Dr. Mary Reid: “Thank you. I'm also going to say leadership matters which is why we need systems that diversify leadership roles. And we found that there was significantly not enough Asian representation in vice principal, principal, and superintendent roles, and there was this real bamboo ceiling.
“We need to ensure that Asian voices are at the table when it comes to decision-making policies and procedures, and leadership really matters. Once we get more leaders that represent the diversity of Asian voices and perspectives, I think it's going to be easier for new teachers and youth to come on board and feel safer – to be their authentic selves.”
How many recommendations have already been taken up by the YRDSB, and how can I as a parent make sure that the school board really executes the recommendations?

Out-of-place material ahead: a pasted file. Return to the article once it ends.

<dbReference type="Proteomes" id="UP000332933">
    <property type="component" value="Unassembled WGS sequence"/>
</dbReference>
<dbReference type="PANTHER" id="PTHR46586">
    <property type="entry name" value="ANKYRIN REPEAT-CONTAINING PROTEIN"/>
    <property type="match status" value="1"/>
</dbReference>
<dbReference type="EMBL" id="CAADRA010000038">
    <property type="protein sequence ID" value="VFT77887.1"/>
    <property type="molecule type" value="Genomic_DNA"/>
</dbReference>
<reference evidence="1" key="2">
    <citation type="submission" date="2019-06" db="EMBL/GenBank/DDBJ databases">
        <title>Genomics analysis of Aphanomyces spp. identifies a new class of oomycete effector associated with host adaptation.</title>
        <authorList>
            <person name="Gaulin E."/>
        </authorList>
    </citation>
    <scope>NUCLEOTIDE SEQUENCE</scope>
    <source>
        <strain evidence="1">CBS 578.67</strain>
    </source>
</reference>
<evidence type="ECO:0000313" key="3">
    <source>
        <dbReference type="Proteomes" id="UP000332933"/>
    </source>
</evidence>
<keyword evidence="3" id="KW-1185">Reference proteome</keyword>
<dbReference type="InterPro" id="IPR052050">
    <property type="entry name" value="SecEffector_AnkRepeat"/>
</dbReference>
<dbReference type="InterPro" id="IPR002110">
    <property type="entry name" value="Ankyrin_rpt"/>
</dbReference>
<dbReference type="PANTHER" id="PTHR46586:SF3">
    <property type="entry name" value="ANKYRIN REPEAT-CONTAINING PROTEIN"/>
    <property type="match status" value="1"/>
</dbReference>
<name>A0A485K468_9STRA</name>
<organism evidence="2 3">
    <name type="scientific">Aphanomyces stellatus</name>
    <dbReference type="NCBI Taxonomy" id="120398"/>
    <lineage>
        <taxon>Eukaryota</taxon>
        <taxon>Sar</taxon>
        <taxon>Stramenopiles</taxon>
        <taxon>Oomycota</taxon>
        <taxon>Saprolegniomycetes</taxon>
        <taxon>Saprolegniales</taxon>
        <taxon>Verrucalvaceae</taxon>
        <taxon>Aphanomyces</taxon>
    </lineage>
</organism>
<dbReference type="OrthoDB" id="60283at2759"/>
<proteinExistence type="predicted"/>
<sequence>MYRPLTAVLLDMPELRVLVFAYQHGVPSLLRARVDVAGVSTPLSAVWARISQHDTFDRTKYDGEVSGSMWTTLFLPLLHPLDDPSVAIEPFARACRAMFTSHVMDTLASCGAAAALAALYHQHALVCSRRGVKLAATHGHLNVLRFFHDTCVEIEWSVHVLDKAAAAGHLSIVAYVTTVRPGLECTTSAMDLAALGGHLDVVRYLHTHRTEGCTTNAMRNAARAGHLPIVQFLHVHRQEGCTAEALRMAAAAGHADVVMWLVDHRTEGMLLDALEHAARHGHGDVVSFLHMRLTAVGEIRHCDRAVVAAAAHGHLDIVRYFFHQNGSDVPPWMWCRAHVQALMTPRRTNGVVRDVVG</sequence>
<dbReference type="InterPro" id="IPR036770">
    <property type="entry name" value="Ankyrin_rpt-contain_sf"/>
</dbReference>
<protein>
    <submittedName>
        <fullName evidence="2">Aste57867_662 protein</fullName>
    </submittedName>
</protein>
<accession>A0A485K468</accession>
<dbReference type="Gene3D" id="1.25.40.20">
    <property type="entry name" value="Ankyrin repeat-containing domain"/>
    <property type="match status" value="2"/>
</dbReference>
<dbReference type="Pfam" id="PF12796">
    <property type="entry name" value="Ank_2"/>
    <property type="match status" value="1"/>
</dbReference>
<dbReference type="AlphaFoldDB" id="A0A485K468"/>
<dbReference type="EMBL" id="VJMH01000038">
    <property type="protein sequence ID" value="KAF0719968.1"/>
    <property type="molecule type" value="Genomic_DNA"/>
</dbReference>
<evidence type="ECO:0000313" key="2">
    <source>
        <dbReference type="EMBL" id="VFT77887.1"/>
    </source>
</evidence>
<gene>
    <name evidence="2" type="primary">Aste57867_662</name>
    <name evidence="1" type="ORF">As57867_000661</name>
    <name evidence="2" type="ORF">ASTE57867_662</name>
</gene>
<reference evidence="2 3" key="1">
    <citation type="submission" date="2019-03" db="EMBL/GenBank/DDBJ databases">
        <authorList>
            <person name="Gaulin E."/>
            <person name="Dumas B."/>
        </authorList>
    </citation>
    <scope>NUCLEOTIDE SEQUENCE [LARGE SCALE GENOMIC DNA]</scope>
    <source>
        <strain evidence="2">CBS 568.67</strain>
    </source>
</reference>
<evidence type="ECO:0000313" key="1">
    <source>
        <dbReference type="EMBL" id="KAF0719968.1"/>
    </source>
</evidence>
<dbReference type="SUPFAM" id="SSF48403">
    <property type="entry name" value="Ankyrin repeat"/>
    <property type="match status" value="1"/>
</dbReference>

Dr. Reid: “I have some good news. So we delivered a very important workshop. And they reviewed the recommendations and really put their heads together to figure out how these recommendations can come to life, instead of just sitting on the shelf collecting dust.
“There are already some recommendations that have already been started. And part of the recommendation is to measure them and revisit them on a cyclical basis.”
Dr. Eizadirad: I would just say now that you will have to do to advocate. We try to do the advocacy through writing, and we'll continue it. But, email the report to your principal and email it to your school trustee. If 10 people do that, that's going to move up as a priority item in terms of being discussed at the next meeting. If the report comes and goes after today, then it might collect dust.
I'm not saying it will. But the more you amplify it, the more you legitimize it, the more likely it is accepted – which is why I say it goes back to all of us, it's not on the leaders, it starts with us to say, you serve our needs, and this is a need does not address.
We have to continue to make that an issue and work with people in power who can help amplify it.